• Vomiting
  • Abdominal tenderness or pain
  • Delayed or stopped passing of gas/stool

Sometimes people have nausea, vomiting, and pain after surgery. Because these symptoms can have different causes, it's a good idea to talk to your doctor any time you have these symptoms while you are recovering.


Researchers have several theories about why postoperative ileus happens. POIs may be caused by different factors in different people.

One theory involves your nervous system. Your nervous system has two "departments." The sympathetic nervous system (SNS) normally makes your intestines move less. The parasympathetic nervous system (PNS) makes your intestines move more. After surgery, your SNS may have more control for a short time. 

Another theory is that POI happens when your intestines are handled during surgery. For example, your surgeon may move them out of the way to reach other body parts. Or you may have had surgery directly on your intestines.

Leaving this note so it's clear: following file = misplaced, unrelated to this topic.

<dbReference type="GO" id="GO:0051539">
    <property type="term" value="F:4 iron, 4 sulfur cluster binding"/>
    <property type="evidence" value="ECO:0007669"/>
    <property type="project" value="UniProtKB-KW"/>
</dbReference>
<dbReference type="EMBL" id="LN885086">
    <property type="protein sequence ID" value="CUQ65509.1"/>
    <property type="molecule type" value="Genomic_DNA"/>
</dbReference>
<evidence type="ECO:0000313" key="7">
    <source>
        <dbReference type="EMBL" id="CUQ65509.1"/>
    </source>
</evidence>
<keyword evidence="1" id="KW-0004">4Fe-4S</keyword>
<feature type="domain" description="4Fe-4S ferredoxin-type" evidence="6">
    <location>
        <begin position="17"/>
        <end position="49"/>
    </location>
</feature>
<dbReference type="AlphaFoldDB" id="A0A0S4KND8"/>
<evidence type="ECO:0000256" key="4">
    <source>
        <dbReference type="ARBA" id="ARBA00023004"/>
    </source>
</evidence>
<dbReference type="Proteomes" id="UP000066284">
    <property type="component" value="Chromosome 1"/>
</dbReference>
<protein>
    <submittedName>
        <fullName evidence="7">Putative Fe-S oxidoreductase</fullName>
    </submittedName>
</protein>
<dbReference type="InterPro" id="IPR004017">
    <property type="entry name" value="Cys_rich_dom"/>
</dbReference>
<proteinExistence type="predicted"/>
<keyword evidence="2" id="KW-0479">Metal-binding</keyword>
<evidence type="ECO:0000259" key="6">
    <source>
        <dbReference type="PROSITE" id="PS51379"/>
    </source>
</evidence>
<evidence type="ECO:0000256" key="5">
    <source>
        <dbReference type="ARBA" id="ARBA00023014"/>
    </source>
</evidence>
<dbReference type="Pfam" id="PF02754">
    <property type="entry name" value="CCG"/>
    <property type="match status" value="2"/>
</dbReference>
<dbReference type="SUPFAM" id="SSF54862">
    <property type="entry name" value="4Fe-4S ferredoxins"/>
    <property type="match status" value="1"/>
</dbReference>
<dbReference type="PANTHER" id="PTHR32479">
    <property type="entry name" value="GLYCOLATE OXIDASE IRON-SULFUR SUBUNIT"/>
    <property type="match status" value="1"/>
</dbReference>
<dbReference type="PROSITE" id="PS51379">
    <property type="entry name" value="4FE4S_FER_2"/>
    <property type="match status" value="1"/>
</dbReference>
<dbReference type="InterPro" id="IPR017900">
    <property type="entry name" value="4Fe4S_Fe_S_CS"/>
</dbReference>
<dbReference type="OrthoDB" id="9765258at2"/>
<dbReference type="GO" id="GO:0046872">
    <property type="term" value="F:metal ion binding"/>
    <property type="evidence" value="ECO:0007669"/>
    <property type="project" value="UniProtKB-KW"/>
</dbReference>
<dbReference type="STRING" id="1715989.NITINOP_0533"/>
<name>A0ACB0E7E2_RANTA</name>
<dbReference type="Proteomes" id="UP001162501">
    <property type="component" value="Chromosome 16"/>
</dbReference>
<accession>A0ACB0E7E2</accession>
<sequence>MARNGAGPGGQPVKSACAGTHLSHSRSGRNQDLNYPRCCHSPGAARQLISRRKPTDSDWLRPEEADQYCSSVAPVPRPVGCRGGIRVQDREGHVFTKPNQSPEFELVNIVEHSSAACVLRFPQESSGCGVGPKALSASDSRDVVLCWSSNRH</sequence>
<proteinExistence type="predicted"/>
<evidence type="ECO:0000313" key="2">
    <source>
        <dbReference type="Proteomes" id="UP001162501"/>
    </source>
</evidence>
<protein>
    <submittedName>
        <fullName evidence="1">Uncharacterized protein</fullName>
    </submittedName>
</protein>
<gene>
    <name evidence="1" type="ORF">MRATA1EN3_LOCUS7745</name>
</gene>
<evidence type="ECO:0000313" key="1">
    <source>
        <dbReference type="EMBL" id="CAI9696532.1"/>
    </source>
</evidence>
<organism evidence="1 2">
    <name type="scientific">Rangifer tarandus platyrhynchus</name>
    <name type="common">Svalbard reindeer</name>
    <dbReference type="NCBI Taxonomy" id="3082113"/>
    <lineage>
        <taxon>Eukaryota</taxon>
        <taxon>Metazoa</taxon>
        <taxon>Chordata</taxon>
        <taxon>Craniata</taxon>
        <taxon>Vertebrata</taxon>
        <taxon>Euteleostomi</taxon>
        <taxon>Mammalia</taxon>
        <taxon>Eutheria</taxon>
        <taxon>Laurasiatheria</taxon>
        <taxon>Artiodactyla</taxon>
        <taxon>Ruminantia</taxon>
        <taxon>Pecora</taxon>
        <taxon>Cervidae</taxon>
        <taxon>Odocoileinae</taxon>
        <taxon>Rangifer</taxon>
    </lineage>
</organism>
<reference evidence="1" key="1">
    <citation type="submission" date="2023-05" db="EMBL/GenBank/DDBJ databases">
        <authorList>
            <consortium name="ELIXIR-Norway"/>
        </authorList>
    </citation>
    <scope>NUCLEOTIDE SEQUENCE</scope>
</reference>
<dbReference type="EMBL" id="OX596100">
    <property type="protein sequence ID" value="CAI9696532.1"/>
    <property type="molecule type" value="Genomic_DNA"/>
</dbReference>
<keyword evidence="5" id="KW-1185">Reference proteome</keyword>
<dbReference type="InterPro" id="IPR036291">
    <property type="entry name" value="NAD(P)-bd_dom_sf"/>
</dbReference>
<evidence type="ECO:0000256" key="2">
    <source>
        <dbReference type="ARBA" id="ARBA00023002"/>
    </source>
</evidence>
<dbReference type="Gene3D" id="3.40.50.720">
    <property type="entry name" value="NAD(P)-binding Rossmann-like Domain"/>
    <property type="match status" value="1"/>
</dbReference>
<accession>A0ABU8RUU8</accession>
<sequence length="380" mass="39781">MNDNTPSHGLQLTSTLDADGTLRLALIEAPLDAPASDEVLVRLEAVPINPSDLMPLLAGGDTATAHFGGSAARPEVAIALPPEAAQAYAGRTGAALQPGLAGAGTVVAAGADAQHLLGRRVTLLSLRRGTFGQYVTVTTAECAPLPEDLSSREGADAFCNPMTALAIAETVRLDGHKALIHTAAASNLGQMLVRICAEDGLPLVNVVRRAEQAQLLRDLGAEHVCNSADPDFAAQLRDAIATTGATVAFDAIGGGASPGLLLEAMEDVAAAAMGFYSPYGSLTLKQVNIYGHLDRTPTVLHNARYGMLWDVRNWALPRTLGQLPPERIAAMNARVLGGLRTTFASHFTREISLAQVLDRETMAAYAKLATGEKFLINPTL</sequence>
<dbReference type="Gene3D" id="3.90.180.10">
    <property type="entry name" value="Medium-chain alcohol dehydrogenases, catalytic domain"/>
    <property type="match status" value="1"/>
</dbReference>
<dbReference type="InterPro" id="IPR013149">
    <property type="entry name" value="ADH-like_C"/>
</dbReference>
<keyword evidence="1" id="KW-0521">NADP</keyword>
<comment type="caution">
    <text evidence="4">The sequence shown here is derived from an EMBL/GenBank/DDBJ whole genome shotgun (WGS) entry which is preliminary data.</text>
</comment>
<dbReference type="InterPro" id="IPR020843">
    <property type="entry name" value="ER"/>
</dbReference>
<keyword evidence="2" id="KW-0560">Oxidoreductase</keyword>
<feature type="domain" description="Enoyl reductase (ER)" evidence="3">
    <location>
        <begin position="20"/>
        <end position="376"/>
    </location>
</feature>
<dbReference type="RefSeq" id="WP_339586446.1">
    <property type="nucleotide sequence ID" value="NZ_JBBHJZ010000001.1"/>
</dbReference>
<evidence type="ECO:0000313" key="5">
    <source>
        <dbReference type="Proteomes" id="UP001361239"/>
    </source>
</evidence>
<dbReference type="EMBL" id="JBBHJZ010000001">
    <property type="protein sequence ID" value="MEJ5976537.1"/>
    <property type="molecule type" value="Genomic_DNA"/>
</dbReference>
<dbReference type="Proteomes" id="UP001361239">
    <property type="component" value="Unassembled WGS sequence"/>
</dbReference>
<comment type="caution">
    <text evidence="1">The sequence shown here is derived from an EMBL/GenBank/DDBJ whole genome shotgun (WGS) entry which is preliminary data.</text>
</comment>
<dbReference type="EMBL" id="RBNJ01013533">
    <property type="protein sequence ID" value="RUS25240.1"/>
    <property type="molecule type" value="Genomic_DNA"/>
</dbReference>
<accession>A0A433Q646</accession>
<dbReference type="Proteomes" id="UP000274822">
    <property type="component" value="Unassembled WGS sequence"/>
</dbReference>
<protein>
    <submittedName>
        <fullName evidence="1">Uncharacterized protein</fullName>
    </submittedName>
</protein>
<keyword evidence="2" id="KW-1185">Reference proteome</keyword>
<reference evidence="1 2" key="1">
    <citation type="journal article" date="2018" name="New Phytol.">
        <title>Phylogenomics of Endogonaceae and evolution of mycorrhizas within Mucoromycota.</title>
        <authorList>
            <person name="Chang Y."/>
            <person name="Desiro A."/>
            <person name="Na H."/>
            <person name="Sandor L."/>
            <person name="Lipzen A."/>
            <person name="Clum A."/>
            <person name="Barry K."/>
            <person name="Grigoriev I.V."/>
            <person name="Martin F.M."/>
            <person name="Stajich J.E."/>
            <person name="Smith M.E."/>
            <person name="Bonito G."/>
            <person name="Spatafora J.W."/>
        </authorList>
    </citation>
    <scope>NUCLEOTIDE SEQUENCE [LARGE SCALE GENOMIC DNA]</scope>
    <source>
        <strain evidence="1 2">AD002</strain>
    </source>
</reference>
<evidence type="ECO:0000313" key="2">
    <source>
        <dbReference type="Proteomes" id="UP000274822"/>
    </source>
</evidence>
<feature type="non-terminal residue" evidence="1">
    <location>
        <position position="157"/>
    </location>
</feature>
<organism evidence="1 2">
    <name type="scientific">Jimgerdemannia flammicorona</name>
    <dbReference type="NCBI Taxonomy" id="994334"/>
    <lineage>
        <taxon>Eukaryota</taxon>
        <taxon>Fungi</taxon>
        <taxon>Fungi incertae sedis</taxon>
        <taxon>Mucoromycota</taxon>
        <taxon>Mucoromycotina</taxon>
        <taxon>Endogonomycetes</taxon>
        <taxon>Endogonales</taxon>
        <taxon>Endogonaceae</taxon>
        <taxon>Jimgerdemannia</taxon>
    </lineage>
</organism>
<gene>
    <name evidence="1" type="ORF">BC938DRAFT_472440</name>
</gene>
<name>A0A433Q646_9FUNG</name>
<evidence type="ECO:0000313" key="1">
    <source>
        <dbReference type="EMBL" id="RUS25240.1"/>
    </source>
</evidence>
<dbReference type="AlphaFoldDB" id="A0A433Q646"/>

If your intestines were handled, your body's immune system may be triggered. White blood cells and other types of cells may rush to the area, causing a slowdown.

Surgery can also unbalance your electrolytes. Electrolytes are minerals needed for key functions in the body, such as normal digestion.

It's also possible that pain medications could raise your risk of a POI. Opioid medications can cause constipation after surgery. If you are taking opioid medications for pain relief, or if you already had issues with your intestines before this surgery, you have a higher risk of developing POI.


Preventing a POI is not always possible, but there are ways to lower the risk. 

People who receive anesthesia by an epidural in their spine typically recover faster from a POI. Lighter anesthesias usually cut down on the risk of POI.

Less-invasive surgeries also have a lower risk of POI. These procedures typically use tools inserted through small incisions. POIs may not last as long as they might with more open surgeries with larger incisions. That may be because you are under anesthesia a shorter time and there is a smaller impact on your body.